It has certainly been an interesting few days. In our corner of the world there has been a lot of reaction to the Governments announcements on mining and benefits, topics I am not going to touch on. In the US the Obama administration finally passed its health reforms, and Bill Gates starts planning a new type of nuclear reactor, and Google skirts Chinese censorship by redirecting via Hong Kong. Over in England there has been a flurry of activity around public libraries, starting with the UK governments release of “The Modernisation Review of Public Libraries – a Policy Statement” and followed by “Society of Chief Librarians’ Manifesto for Public Libraries 2010”.
The Guardian reports:
Key to saving libraries: free internet access and Sunday opening. Government reviews suggests measures to counter spending cuts and declining popularity.
“Britain’s public libraries, fighting declining use and an inevitable wave of spending cuts by local councils, can still flourish if they offer free internet access, Sunday opening and a promise to provide any book in the national book collection, a review on the future of libraries concludes today.
It also insists that councils must retain a statutory duty to provide a universal library service.
In a foreword to the review the culture minister, Margaret Hodge, warns that “the context in which libraries operate is changing starkly and at speed”.
The government review, which has taken nearly two years, proposes library membership entitlement from birth and a suggestion that membership of one public library provide access to other libraries.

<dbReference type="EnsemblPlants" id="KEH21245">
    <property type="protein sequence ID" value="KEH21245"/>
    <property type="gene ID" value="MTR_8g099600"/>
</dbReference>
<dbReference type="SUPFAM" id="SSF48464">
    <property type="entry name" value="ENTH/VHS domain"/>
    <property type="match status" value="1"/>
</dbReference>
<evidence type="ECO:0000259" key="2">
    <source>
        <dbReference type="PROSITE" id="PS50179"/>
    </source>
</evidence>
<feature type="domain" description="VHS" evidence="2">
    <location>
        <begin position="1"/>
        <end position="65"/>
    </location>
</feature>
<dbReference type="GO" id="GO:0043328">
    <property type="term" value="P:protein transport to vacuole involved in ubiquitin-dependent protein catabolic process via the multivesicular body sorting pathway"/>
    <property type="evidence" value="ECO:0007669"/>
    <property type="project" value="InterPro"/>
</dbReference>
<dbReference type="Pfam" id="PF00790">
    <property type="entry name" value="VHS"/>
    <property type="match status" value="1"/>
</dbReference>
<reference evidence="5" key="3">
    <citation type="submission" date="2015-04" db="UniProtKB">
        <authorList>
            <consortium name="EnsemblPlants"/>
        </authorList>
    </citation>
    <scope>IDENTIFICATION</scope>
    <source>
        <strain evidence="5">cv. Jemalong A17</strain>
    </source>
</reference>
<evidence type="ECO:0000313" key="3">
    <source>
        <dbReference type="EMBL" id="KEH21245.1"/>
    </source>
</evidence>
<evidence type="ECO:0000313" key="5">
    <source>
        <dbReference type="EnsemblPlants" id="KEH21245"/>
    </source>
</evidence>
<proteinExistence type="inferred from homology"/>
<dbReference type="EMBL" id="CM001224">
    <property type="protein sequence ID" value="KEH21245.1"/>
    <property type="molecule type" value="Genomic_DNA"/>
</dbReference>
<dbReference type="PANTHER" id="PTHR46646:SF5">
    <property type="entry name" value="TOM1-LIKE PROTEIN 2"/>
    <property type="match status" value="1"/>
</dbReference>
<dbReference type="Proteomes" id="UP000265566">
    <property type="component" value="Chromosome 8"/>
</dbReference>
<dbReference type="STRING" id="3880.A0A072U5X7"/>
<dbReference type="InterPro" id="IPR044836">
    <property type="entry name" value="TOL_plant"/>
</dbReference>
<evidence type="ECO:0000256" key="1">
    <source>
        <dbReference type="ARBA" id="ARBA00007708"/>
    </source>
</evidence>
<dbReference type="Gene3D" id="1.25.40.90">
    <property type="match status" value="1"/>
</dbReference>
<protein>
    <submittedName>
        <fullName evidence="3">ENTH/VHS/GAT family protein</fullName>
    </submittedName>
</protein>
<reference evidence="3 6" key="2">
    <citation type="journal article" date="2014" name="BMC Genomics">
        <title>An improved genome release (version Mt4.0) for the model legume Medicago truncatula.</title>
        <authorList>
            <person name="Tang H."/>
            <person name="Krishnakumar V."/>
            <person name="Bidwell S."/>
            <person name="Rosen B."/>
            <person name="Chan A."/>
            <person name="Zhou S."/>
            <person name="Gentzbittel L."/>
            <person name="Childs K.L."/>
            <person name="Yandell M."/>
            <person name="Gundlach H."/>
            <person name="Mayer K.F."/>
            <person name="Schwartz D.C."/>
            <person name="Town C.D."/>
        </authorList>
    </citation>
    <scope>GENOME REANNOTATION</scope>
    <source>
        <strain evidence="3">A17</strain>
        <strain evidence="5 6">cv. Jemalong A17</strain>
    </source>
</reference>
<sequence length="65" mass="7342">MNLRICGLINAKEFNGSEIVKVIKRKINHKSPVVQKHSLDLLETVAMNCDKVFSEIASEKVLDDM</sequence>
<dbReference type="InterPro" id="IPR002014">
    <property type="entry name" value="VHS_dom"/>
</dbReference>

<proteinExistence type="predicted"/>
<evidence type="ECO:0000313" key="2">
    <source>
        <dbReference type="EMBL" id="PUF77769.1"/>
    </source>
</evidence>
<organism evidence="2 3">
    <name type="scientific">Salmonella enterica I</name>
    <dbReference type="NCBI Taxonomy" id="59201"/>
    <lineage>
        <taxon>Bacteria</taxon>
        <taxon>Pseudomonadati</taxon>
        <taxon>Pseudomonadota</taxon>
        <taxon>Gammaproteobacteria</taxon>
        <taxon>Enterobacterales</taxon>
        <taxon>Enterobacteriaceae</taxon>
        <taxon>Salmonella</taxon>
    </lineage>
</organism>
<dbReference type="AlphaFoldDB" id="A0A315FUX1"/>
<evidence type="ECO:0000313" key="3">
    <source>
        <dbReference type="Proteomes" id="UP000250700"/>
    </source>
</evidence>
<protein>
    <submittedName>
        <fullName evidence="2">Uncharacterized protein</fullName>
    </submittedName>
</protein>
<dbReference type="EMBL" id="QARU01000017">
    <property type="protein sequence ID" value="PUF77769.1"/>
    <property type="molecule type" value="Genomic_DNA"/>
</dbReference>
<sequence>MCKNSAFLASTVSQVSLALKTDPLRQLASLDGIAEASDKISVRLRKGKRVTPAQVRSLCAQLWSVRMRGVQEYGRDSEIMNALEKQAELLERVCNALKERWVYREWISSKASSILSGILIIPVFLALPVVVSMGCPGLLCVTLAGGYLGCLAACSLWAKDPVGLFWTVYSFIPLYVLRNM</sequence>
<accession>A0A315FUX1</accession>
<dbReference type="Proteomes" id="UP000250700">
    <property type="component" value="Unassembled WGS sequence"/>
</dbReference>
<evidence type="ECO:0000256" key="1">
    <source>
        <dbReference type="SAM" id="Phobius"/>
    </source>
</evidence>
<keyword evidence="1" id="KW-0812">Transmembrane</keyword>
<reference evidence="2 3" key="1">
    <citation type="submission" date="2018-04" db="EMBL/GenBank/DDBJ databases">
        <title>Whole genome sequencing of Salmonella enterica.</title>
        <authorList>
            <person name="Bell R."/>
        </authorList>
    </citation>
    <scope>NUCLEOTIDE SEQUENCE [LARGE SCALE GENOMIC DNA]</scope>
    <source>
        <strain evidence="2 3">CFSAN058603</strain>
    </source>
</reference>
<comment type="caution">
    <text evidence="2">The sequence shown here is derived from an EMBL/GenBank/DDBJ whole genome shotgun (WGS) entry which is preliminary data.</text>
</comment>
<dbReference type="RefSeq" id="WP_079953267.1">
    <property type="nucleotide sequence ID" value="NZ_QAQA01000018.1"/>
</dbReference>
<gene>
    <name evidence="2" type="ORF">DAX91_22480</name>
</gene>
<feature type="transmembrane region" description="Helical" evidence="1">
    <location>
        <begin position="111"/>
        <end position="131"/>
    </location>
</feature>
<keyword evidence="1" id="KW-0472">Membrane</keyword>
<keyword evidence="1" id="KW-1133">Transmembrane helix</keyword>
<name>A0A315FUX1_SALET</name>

It suggests that commercial companies such as Starbucks should be allowed to set up outlets in libraries to make them more welcoming places.
The government will impose a statutory ban on libraries charging for ebooks, including remotely, the review states. It will, however, extend the public lending right to non-print books. Free access to the internet in all Britain’s libraries should be provided by 2011, it says.
The review, overseen by Hodge, also proposes that users should be able to access social networking sites such as Facebook in libraries. The review argues that they are “valuable communication tools and part of our cultural infrastructure “
There are a number of good positive statements there, especially after what seemed to be coming out a few weeks ago. It is especially nice to see such a strong reaffirmation of role of the Public Library in the centre of communities. The Society of Chief Librarians manifesto has the following as bold upfront statement, which is one I can really get behind!
Core Purpose of the Public Library
Libraries are a place where you can share the experience of reading and learning; where knowledge is free; and where you know that the advice and support available to help you is expert, and independent of any vested interest.
The most successful library services work in close partnership with local councils and local people to tailor their services to meet local needs. The range and variety of services offered by libraries across the UK varies to reflect local community priorities, but all public libraries are focussed around a common purpose.